Julie Falco of Chicago was taking 30 drugs to help with the painful symptoms of MS. She traded them in for just one: medical marijuana. “The cannabis didn’t eliminate anything (like tremors), but within the first week I noticed an improvement so I could walk a little better, and also I wasn’t feeling as depressed,” she said, adding that the only side effect so far has been dry mouth, which she treats by drinking more water.
Still, many medical marijuana users remain firmly committed to the therapy. In Washington State, where medical cannabis has been legal since 1998, Shannon Flowers is using a syringe or dropper to take tiny amounts of either “hash oil” or a marijuana-based tincture orally to help fight her nerve pain (smoking marijuana is not an option because she’s asthmatic). Early on, she discovered the cannabis was just as effective at relieving the pain as the Lyrica and gabapentin, but side effects usually included only a feeling of lightheadedness, as well as “the munchies,” the snacking urge that’s also common with recreational marijuana use.
“My pain now is only about a third of what it was before, and also it’s more of a cramping, rather than a constant pain,” said Flowers recently.
So far, many of the most rigorous studies that have looked at the benefits of medical marijuana use have focused on using it to treat nerve pain, which can be a byproduct of not just cancer, but also of diabetes, HIV infections, spinal cord injuries, and multiple sclerosis.
In a series of a half-dozen studies coordinated by the Center for Medicinal Cannabis Research in California, researchers found that smoked or inhaled marijuana could provide an extra level of pain relief to people who were already taking other pain medicines (like codeine, morphine, or gabapentin) for their nerve pain.
“Roughly half of the patients in these studies got at least a 30 percent reduction in the intensity of their pain, and 30 percent is a standard that’s generally associated with having a better quality of life,” said Dr. Atkinson.
THC and Chemo
Cannabinoids are the chemicals that give medical marijuana its drug-like effect. One of the most abundant cannabinoids in marijuana is tetrahydrocannabinol, or THC. It’s responsible for marijuana’s distinctive high, while a second cannabinoid – cannabidiol – is known to relieve pain and inflammation without causing a high.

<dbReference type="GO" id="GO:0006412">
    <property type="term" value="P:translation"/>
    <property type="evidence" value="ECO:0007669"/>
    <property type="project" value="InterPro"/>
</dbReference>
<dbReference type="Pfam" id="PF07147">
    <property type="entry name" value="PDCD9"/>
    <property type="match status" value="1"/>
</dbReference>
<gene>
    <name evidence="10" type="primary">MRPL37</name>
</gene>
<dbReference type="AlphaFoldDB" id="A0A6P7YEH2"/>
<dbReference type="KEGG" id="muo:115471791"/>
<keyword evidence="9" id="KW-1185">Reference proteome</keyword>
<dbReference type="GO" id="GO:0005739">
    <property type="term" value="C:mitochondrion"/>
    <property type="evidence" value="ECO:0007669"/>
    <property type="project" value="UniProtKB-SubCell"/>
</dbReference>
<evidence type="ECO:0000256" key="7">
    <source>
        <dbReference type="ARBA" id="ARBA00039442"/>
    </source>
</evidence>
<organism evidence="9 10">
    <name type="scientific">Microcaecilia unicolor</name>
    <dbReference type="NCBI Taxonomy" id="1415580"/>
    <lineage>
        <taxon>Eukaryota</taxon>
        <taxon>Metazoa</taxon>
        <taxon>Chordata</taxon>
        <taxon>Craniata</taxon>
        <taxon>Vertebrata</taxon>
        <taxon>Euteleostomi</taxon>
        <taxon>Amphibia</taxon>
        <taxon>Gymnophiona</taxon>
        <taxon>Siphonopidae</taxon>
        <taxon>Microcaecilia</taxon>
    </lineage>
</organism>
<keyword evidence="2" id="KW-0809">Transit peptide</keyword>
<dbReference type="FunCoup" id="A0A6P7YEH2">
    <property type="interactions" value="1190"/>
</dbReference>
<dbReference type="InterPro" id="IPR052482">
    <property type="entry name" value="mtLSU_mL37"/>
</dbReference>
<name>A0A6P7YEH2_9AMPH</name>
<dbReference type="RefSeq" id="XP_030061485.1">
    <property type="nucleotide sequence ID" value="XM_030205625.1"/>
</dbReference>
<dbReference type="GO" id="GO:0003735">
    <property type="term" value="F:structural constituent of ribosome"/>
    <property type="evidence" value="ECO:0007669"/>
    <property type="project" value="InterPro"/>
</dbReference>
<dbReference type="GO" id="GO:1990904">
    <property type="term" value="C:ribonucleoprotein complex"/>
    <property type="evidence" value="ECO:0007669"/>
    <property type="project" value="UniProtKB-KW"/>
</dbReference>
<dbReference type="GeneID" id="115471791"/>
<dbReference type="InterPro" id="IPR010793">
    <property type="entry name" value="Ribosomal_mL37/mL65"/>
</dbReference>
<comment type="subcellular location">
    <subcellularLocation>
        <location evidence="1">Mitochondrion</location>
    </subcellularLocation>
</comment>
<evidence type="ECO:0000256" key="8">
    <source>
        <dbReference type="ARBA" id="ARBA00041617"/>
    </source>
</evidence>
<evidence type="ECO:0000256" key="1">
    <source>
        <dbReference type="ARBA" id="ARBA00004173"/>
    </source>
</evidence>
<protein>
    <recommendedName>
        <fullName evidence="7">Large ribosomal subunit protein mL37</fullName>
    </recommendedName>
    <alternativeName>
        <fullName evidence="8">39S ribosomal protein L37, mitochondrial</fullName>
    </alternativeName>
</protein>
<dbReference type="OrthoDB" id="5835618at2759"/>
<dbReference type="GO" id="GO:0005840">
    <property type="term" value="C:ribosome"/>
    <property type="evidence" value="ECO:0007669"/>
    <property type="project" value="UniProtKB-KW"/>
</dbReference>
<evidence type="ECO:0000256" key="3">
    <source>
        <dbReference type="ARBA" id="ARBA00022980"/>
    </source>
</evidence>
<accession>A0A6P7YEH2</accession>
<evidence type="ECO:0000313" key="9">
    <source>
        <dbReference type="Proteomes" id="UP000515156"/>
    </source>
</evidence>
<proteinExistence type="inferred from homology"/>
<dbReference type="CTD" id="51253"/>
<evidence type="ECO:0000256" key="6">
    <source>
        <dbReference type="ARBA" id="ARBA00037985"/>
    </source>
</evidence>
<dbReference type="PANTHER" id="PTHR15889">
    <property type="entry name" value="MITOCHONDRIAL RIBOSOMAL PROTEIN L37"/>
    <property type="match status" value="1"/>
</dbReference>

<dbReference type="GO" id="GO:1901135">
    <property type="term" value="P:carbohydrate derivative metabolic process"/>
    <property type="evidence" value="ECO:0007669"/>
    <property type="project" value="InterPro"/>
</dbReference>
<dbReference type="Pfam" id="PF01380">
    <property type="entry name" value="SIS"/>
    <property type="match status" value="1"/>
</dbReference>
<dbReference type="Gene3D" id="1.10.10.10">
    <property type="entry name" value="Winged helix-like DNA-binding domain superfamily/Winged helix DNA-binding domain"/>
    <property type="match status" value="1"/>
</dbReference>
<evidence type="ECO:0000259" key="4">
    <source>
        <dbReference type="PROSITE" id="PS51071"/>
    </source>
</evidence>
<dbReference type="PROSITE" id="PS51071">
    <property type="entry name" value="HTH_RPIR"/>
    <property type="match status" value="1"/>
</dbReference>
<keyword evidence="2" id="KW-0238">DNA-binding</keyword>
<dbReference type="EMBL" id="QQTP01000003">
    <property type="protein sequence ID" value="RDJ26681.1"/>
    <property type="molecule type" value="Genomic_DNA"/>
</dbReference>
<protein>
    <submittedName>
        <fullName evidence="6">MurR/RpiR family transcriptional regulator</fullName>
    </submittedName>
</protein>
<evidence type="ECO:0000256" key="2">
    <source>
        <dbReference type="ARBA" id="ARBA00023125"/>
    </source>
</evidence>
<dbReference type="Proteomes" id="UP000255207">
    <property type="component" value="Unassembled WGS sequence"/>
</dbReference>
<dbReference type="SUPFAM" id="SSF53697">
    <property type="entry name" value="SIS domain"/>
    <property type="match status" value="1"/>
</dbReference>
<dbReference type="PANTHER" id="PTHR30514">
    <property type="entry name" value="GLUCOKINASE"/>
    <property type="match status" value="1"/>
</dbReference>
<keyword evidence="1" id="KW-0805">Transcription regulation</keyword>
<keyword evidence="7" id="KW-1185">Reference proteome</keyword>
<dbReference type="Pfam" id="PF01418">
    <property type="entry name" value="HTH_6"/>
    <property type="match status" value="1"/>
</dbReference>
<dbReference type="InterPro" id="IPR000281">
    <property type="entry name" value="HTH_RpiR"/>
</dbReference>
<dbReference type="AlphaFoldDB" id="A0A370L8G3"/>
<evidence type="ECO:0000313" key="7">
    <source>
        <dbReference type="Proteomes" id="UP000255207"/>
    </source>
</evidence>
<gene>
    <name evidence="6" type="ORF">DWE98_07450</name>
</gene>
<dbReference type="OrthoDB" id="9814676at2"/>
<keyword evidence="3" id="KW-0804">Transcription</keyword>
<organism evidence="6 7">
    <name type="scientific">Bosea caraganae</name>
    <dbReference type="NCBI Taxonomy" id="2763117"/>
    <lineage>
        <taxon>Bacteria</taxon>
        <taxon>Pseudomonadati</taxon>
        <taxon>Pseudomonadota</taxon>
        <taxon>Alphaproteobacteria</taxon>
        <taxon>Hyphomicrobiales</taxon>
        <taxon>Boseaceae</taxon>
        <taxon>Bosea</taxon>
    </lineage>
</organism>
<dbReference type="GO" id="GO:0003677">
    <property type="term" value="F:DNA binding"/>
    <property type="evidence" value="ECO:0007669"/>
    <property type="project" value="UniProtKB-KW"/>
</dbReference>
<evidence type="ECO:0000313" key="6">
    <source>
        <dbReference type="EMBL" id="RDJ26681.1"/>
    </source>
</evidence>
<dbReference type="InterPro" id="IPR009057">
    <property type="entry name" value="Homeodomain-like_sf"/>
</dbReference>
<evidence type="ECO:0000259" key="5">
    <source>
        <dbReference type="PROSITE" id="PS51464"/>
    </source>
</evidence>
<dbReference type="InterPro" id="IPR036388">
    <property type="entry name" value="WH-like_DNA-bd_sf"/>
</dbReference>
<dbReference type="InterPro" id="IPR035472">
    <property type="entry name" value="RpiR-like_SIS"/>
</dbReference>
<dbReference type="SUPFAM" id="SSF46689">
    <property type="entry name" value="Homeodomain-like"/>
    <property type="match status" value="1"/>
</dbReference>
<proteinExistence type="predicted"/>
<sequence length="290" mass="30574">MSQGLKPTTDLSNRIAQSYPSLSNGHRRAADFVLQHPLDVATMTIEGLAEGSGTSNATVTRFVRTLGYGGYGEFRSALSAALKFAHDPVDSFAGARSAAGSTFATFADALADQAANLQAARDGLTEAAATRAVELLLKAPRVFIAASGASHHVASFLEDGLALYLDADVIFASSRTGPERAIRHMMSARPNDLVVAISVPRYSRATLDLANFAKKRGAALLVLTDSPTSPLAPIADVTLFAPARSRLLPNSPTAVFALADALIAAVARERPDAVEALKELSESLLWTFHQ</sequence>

In the United States, federal law already allows the use of two cannabinoid drugs that are taken as pills and that are often referred to as “synthetic” forms of marijuana. The drugs, dronabinol and nabilone, are available generically, although they were first sold under the respective brand names of Marinol and Cesamet. They are now prescribed most often for treating chemotherapy-related nausea and vomiting in individuals who have cancer and AIDS, and who haven’t responded to standard therapies. According to the National Cancer Institute, both drugs work as well or better than some of the weaker drugs now used to treat these conditions.
One drawback to both drugs is that they need to pass through the body’s digestive system before entering the bloodstream, which may explain why many medical marijuana users report that they feel better—and faster—with marijuana that is either smoked or inhaled through a “smokeless” vaporizer. But even in a synthetic form, medical marijuana carries risks: Cesamet, for example, can cause dizziness, confusion, mood changes, changes in heart rhythm, and, in rare cases, psychosis.
Cannabis and MS
Julie Falco, a Chicago resident, is currently taking medical cannabis to help with the severe nerve pain, muscle stiffness and spasms of multiple sclerosis. First diagnosed with MS in 1986, Falco eventually turned to some 30 different drugs, like Betaseron and Valium, to help manage her condition, as well as an accompanying depression, but the side effects of the drugs included everything from seeing her toes curl up with muscle spasms, to dilated pupils, nausea and mania. At one point, the side effects were so bad that she considered suicide.
Still, Falco persevered. In 2004, she started eating roughly 3 1-inch cubes of medical marijuana “brownies” a day, and by 2007 medical problems like tremors and muscle stiffness has lessened to the point where she stopped taking Betaseron, the last of her medications. Now she treats her multiple sclerosis with either the brownies, or by swallowing a few drops of a cannabis tincture (smoking marijuana gives her headaches).